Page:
Is There a Link Between Poverty and Schizophrenia?
Schizophrenia – among the spectrum of mental health disorders, it’s this word that fires up our imagination the most. The imagery associated is one of someone unhinged and dangerous, and is often confused with split personality, thanks to the many media portrayals.
In short, we think of someone who needs to be kept at bay to protect ourselves.
But when has ostracising someone ever helped? Rajvi Mariwala, director of the Mariwala Health Initiative tells FIT that the stereotypes are misleading and harmful.
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‘Unpredictability’ and violence are dominant stereotypes associated with schizophrenia and persons labelled as such may find themselves being distanced and risk being monitored or seen by others as threatening or dangerous. An Adivasi man from Kerala, Madhu, was killed by a mob - because he was labelled and seen as abnormal.Rajvi Mariwala
But What Does Poverty Have To Do With It?
In our 1.24 billion plus country, over 42% lives below the poverty line. According to a 2018 study by Dr Sriram of the University of Southern California, mental health disorders affect 13.7% of us, and because we aren’t addressing this enough, it has been called India’s silent epidemic.
A Cyclical Relationship
Mental illness, especially when undiagnosed, can cause homelessness and plunge the survivor into poverty because of the strongly associated stigma and ostracisation.
Mary Stella of The Banyan, an NGO that works with mentally ill homeless women, tells FIT that “Many people become homeless because of their mental illness. Some of the women we rescue have run away while in some cases the family does not care or cannot afford healthcare.”
The high medical cost is prohibitive to many people with mental illness. Mariwala breaks down the reasons they might become homeless.
- “The average monthly costs of accessing mental health care and medication for conditions like schizophrenia can be a minimum of Rs 2500 per month which is unaffordable for many.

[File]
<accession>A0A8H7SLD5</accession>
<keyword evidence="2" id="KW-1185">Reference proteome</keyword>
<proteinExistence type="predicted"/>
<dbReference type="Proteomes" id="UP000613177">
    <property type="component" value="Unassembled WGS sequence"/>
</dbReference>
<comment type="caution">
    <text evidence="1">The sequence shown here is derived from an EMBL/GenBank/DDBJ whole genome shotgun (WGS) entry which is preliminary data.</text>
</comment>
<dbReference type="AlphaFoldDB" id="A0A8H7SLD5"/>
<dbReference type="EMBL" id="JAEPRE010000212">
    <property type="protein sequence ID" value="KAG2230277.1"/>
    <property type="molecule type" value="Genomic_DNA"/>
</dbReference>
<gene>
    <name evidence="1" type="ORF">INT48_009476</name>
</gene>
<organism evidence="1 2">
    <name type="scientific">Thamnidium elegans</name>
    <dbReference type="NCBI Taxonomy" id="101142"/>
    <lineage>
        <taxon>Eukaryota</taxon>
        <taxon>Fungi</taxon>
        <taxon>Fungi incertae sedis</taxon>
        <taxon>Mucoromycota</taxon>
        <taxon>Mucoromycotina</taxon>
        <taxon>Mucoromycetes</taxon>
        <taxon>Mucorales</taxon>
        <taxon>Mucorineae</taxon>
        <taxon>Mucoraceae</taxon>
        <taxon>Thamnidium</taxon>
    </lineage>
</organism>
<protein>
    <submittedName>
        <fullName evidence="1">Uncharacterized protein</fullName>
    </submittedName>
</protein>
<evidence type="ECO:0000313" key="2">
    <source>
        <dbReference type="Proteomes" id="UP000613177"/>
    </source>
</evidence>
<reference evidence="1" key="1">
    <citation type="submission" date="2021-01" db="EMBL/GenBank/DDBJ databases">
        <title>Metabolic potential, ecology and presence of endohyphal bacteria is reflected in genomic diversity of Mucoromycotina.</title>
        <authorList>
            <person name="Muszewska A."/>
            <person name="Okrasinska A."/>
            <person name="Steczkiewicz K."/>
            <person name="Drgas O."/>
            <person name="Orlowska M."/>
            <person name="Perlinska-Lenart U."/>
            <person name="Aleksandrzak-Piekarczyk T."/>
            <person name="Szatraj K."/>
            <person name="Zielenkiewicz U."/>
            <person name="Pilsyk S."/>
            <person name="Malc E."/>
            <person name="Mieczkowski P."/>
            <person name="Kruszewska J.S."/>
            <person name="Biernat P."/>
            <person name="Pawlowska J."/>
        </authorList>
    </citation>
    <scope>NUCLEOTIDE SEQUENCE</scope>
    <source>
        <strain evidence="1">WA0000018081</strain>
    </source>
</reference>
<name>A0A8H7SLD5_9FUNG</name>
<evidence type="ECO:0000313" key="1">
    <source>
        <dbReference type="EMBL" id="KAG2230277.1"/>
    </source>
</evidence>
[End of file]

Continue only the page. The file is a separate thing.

- Additionally, a label that is connected to schizophrenia (many may never reach a stage of being diagnosed) would greatly affect family life, social interactions, possibilities for education and employment. Due to the prejudice and stigma, people may never be able to access employment in the first place.
- Additionally, families may become hostile and violent towards persons with schizophrenia – which could lead to homelessness.”
Stella adds that a huge focus of the organisation she works with is to rehabilitate the mentally ill women with their families; “90% of the time they go back,” she says.
Most often, the women are untreated and run away, but after finding them and their families and consulting with them, it is possible to reunite them says Stella.
The Other Side of the Cycle - Schizophrenia Worsened Through Poverty
Dr Sriram’s study also adds that it is worth looking at it in reverse as well, so investigating the reasons behind poverty can often bring up undiagnosed cases of mental health.
Mariwala also adds that schizophrenia can often be exacerbated by poverty, in the other side of the cycle.
[Mental illness is affected by] Variables that are themselves related to poverty such as violence, neglect, adverse life experiences, trauma, unemployment and intersects with marginalisation by caste, gender, sexuality, ability and class. Such inequality may leave an individual with heightened vulnerability to chronic stressors and can be a significant range risk factors for schizophrenia.Mariwala
The Way Ahead
Mr Bhakshy, president of NGO Schizophrenia Awareness Association (SAA), tells us that the law is built to help people overcome the high cost of medication, “People below the poverty line are entitled to free treatment for mental health illness in a government hospital. Additionally, anyone can avail free essential drugs.”
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He also adds that the policies have improved with the new Mental Health Care Act (2017) which says that mental health has to be covered under insurance policies.
The 2018 study still asserts that government policies should do more, especially given that stigma and that mental health isn’t prioritized within the community, “the government should allocate more resources to improving access to mental health and take appropriate poverty alleviation measures.”
Non-governmental organisations like The Banyan and SAA and many more, are also instrumental in bridging the health care gap.
Mr Bhakshy offers a case study example saying that one Radha Rane* (name changed) from Pune, Maharashtra, is a caregiver of her two children, both living with schizophrenia. Her husband is a construction worker on daily wages, and SAA has waived the tuition fees and travel charges of their daughter who attends SAA’s rehab Center.
Another way to move forward is to create a care economy, where community members are sensitised to the survivor and their needs, and so through awareness and empathy the stigma slowly fades away.
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